Nike Car Uses ‘Human Energy Potential Drive’

[Editor’s Note: An earlier version of this story reflected this concept car had been designed by Nike. It actually is the idea of an individual designer – see below.]

Electric vehicles are making technological leaps, it seems, almost every day. Electric motorcycles are breaking speed records. Electric cars are becoming faster and more efficient. Now comes along a concept car one might envision super sportswear company Nike designing as a sleek futuristic ride that runs on technology that doesn’t even exist yet. It was designed by Phil Frank, principal at Phil Frank Design.

The Nike ONE 2022 is a ultra-high tech, high-performance sports car with a super silky eight-gear transmission that propels its pilot at speeds of around 230 mph. Combined with its futuristic, sleek design the new Nikemobile seems like a sure hit. There’s only one catch: It only exists as part of the Gran Turismo 4 video game for PlayStation 2.

nike ONE

image via Nike

The car is powered by what Frank calls Human Energy Potential Drive. He envisions that power harvested from the drivers body – using the also-yet-to-be-invented “Nike Spark Suit,” in which power from workouts or even regular body movements is stored in batteries in the footwear of the driver.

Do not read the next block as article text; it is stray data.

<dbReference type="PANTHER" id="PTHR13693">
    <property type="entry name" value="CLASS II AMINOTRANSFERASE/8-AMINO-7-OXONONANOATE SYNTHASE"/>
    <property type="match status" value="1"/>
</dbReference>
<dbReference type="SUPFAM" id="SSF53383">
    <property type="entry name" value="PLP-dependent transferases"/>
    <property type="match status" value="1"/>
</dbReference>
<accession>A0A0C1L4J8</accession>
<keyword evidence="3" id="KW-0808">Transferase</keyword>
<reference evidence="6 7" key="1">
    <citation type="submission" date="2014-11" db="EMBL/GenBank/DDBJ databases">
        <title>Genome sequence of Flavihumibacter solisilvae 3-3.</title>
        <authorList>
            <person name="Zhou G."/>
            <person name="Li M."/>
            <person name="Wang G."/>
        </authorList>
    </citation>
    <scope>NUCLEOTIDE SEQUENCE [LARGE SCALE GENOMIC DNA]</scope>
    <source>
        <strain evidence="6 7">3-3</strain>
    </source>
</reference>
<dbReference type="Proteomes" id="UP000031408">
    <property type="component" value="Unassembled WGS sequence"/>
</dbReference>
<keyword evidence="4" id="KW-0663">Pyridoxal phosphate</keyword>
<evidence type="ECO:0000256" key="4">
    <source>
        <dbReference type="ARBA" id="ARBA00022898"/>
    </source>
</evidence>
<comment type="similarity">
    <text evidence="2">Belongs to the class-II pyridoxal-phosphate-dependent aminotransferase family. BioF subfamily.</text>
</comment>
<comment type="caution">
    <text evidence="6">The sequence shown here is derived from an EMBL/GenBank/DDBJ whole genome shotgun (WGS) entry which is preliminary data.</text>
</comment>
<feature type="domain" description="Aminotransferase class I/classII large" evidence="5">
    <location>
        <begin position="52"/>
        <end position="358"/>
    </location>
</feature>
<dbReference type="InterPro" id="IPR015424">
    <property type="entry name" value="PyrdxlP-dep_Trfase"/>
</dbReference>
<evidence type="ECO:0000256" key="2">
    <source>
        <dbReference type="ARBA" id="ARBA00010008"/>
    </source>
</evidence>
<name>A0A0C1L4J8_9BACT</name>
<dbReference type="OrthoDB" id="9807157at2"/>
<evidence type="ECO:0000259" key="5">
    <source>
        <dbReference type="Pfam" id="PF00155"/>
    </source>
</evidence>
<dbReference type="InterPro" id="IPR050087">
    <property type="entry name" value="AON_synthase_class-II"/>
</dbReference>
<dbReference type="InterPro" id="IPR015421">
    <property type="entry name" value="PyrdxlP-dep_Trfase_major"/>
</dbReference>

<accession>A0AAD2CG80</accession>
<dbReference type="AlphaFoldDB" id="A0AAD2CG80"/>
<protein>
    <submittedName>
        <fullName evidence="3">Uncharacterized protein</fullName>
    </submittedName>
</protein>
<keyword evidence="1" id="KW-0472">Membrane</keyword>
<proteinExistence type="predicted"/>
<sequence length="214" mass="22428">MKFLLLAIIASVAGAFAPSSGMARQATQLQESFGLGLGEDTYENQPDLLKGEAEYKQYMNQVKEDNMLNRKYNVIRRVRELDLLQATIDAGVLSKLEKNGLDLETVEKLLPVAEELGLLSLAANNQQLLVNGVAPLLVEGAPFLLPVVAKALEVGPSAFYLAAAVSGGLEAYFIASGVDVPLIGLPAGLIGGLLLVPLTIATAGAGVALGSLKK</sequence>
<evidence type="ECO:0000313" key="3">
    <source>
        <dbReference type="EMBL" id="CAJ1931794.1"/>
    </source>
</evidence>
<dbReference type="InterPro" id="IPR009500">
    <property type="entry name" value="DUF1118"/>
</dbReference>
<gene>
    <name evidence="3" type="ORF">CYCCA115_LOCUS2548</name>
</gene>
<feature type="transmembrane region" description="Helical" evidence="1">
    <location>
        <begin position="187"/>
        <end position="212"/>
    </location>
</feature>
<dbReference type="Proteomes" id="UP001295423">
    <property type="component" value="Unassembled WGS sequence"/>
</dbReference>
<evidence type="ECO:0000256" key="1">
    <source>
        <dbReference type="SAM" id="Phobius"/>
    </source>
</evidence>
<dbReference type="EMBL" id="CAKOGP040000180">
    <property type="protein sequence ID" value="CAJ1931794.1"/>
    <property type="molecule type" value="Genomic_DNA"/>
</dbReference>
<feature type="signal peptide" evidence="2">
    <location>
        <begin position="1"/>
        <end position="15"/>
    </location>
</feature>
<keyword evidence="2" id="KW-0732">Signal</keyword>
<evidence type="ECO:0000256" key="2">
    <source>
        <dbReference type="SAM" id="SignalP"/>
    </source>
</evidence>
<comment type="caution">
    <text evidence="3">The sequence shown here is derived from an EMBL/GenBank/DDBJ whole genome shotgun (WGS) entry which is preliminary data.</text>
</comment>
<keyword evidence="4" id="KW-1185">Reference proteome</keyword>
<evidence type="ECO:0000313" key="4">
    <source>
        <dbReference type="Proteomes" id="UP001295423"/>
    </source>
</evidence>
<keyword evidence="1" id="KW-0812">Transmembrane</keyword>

Frank describes the concept as a cross between wearing a machine and being a machine. According to the designer, “control, acceleration and braking is achieved with the large muscle groups of the legs and arms, similar to working on gym training equipment…. The driver controls are centered around a gyroscopic cyber-throttle which integrates cornering, acceleration and braking in a single mental motion. The mind-machine interface uses one non-invasive bio-port at each hand to connect neurotransmitters in the brain to neuro-tranceivers in the vehicle CPU.”

Steve Duda lives in West Seattle, WA with three dogs and a lot of outdoor gear. A part-time fly fishing fishing guide and full-time writer, Steve’s work has appeared in Rolling Stone, Seattle Weekly, American Angler, Fly Fish Journal, The Drake, Democracy Now! and many others.